• Take Action! Tell your senators to support Myrna Pérez and other qualified, fair, and independent nominees to the federal bench.

Voting Rights

Deadline for Democracy

NCJW, Inc. is a partner of Deadline for Democracy, a joint mobilization during which activists across the country will hold visible, public, press-worthy events to tell Senators that the American people are showing up to demand a democracy that works for all. Use this toolkit to host a visible event in your community when the Senate is out on recess (June 28-July 9).

On the Hill Update: June 29, 2021

Federal Courts

Supreme Court renders anti-immigrant decision

This week, the Supreme Court ruled 6-3 in Johnson v. Guzman Chavez that a subset of immigrants can be held in detention indefinitely while appealing deportation orders, which can take months or even years. The question at the heart of the case was which section of US law applied to this particular scenario. NCJW is disappointed by this ruling and believes that immigrants are entitled to due process prior to deportation. Johnson v. Guzman Chavez was one of the cases that NCJW was following this term.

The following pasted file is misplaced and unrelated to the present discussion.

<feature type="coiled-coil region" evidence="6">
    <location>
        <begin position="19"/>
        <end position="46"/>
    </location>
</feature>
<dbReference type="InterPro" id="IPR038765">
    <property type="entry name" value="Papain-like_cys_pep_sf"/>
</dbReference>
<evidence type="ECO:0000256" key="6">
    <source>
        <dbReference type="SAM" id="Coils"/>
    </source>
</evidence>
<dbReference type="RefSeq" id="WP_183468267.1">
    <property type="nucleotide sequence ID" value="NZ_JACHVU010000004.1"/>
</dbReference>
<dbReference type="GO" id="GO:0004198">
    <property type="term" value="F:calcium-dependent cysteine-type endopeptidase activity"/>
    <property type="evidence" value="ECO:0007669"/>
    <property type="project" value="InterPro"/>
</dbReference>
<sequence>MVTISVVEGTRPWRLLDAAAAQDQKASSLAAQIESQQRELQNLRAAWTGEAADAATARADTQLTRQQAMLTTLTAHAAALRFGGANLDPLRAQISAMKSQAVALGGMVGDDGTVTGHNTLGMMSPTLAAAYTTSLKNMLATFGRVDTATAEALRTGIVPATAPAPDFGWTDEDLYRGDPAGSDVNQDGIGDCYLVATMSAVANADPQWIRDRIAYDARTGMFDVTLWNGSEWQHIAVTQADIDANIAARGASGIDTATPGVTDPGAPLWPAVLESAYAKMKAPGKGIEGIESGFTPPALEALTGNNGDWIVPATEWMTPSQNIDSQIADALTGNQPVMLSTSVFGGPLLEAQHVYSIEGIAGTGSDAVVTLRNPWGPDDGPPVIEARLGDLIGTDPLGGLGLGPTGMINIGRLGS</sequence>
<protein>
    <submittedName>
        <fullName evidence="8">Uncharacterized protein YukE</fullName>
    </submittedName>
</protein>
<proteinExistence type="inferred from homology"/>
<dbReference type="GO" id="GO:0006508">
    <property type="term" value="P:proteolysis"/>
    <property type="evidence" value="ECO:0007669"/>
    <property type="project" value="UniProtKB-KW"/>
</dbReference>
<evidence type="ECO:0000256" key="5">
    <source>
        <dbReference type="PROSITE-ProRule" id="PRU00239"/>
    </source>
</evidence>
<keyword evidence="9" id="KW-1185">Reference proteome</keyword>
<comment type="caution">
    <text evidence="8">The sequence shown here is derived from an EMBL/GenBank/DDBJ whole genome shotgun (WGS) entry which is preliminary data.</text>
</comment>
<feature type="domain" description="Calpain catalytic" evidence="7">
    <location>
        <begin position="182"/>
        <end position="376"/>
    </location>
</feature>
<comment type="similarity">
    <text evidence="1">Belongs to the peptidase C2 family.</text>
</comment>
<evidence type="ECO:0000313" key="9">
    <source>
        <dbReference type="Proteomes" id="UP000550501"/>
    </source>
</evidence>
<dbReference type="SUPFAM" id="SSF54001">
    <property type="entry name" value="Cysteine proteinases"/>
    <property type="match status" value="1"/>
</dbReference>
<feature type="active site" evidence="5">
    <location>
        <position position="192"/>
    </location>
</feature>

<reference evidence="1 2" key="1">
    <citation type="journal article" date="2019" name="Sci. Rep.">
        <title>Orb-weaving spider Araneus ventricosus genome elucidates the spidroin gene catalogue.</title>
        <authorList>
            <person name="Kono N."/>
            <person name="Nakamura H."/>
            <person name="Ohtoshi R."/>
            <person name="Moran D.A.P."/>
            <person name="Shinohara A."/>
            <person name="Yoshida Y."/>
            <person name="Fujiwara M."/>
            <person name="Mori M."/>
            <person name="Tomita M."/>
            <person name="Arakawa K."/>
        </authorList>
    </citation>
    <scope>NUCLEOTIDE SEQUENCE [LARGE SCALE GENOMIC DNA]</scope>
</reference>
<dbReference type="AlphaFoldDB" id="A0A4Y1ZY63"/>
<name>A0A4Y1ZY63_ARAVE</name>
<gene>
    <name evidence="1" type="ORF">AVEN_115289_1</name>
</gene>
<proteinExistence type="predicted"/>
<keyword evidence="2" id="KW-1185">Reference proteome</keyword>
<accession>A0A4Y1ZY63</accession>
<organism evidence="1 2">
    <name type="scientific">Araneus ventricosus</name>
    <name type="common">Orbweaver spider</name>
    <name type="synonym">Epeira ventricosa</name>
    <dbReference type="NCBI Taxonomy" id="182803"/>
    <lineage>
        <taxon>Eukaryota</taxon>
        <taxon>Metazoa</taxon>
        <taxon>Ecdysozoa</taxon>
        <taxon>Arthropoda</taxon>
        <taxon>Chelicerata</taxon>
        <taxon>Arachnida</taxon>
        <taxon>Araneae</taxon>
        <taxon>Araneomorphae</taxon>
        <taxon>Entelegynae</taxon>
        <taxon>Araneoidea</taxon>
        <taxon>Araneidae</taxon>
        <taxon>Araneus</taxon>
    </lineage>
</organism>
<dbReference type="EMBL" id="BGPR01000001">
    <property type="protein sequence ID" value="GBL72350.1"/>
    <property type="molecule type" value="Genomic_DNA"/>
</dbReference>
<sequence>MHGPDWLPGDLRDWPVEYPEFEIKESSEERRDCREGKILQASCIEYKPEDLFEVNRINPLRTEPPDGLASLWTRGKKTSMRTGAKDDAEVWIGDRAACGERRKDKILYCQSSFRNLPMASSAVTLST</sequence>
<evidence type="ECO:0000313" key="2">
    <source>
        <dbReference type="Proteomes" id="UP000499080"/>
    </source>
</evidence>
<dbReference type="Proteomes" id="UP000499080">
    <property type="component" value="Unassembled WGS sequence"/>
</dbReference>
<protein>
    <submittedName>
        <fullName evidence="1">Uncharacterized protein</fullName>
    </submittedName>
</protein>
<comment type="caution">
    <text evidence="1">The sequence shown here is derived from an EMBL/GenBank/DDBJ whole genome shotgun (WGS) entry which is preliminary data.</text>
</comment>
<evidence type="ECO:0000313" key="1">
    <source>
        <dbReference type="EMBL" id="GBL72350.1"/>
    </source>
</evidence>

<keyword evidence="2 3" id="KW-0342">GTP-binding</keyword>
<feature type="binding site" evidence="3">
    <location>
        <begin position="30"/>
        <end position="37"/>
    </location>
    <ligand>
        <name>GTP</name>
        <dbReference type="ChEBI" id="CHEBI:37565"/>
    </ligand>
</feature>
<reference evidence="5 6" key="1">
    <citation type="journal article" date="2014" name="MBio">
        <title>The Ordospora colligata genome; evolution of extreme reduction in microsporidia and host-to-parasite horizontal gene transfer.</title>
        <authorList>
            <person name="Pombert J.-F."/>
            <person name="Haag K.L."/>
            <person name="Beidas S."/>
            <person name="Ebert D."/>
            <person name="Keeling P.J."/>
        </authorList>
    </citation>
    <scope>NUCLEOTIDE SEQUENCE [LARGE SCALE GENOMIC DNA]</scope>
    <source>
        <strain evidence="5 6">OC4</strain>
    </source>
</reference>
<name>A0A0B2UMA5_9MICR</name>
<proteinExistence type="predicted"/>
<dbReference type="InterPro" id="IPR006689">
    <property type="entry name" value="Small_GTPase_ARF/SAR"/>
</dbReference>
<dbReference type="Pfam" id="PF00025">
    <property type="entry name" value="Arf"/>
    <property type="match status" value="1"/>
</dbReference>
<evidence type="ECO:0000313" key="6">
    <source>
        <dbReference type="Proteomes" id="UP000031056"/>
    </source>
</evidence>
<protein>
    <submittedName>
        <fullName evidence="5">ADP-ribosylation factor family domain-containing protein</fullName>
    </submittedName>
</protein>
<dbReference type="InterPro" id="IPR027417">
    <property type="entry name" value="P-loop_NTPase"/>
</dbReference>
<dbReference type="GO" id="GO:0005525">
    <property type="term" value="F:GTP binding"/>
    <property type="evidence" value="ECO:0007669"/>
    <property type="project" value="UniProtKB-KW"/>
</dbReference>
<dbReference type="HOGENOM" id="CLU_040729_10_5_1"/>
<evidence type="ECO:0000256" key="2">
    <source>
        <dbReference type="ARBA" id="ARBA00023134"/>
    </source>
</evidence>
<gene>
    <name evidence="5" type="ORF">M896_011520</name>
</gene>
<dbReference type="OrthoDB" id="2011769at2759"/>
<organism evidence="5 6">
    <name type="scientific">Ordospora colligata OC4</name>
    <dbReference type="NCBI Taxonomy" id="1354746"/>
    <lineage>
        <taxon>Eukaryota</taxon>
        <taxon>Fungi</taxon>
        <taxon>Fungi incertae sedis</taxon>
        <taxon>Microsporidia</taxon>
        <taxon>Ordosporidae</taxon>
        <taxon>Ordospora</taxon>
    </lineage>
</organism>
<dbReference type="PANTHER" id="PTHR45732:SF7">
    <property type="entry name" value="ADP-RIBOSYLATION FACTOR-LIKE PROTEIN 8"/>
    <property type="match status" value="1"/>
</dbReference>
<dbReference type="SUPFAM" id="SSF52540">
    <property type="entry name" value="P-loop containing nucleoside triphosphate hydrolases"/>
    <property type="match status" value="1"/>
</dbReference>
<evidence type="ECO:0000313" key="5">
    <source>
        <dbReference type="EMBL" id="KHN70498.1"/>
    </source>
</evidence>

Supreme Court will not take up transgender bathroom case

This week, the Supreme Court said it would not hear an appeal of Gloucester County School Board v. Grimm, leaving in place a lower court ruling that a school district’s policy barring transgender students from using facilities aligned with their gender identities violated the Constitution. The case was first brought by Virginia student Gavin Grimm in 2014. NCJW celebrates this victory for transgender student rights.

Diverse judicial nominees on brief pause while Senate is on recess

The Senate is on recess for Independence Day from June 28 through July 9. In the meantime, a number of qualified and diverse judicial nominations await advancement when the Senate returns. Tiffany Cunningham’s nomination is up for a vote on the Senate floor. Nominated to serve on the United States Court of Appeals for the Federal Circuit, Cunningham is a registered patent attorney before the US Patent and Trademark office with over 20 years of experience in patent and intellectual property law.